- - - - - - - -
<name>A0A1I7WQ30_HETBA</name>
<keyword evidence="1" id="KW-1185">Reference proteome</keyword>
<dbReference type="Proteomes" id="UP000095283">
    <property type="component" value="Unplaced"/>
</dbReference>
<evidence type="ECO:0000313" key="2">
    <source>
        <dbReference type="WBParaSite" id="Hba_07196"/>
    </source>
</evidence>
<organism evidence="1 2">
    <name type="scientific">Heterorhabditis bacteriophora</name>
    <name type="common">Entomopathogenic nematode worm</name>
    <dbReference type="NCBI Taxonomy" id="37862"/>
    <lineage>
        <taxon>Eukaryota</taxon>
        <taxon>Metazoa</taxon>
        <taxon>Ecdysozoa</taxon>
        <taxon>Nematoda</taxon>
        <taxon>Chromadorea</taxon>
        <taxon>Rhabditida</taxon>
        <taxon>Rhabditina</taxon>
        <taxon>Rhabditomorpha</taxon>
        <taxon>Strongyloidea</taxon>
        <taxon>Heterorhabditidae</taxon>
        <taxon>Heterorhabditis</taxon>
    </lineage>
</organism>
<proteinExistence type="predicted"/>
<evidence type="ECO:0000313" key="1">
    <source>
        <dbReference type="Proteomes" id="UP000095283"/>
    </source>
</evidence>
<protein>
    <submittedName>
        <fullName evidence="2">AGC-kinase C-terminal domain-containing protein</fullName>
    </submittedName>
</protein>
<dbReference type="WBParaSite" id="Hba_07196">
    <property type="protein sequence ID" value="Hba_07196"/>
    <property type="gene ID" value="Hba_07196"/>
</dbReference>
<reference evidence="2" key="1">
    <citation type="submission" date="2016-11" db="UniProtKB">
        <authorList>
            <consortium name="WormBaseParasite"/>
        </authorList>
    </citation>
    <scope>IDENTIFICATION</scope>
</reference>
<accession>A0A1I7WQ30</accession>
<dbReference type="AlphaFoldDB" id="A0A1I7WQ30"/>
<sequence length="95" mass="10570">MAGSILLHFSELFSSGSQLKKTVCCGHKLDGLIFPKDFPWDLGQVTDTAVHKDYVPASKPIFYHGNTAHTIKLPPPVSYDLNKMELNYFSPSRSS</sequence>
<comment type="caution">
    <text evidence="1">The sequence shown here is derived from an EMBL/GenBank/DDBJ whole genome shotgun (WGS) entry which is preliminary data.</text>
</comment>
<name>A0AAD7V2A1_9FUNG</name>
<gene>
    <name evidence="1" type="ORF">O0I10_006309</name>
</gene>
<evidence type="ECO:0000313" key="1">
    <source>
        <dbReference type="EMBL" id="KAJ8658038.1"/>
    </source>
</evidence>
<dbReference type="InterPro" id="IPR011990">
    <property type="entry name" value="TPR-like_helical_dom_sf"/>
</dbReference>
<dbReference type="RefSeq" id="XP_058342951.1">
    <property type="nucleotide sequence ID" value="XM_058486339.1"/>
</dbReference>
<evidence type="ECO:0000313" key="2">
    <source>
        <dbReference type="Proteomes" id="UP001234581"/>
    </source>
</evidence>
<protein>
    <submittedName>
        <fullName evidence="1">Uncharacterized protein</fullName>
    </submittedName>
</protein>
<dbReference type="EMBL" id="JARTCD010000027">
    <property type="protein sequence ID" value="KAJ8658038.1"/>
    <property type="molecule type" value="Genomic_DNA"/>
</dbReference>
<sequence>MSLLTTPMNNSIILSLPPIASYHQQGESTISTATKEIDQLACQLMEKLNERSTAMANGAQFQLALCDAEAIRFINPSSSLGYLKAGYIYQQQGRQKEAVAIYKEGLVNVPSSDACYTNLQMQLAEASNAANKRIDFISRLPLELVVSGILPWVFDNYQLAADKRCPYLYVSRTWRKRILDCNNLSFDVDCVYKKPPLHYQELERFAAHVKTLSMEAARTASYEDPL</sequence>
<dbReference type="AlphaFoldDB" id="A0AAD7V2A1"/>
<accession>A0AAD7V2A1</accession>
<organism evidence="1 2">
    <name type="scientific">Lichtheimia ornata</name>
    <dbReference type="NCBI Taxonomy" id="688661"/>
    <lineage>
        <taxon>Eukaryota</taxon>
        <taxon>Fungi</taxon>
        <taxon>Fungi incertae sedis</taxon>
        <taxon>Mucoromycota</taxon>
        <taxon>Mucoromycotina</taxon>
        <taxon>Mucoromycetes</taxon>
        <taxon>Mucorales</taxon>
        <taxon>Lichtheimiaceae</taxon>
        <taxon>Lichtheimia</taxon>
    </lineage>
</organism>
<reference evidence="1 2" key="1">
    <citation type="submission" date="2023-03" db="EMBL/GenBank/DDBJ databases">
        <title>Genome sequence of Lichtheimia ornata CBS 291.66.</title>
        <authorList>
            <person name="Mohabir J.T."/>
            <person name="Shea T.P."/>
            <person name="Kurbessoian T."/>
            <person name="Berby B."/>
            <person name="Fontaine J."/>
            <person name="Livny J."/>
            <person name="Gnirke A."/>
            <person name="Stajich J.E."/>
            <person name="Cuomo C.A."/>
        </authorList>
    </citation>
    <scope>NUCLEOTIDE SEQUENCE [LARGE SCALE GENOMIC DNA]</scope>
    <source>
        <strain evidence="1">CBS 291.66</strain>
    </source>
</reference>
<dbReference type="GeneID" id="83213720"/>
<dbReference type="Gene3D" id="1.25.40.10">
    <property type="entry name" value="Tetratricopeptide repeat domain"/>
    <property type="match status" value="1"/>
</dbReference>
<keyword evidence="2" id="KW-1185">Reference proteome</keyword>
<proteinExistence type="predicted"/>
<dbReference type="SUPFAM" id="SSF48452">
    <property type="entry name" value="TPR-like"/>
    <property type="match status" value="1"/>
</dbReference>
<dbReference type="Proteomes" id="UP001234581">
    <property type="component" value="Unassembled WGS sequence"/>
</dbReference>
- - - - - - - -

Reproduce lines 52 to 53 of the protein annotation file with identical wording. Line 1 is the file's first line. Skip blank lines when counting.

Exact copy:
<accession>A0A1I7WQ30</accession>
<dbReference type="AlphaFoldDB" id="A0A1I7WQ30"/>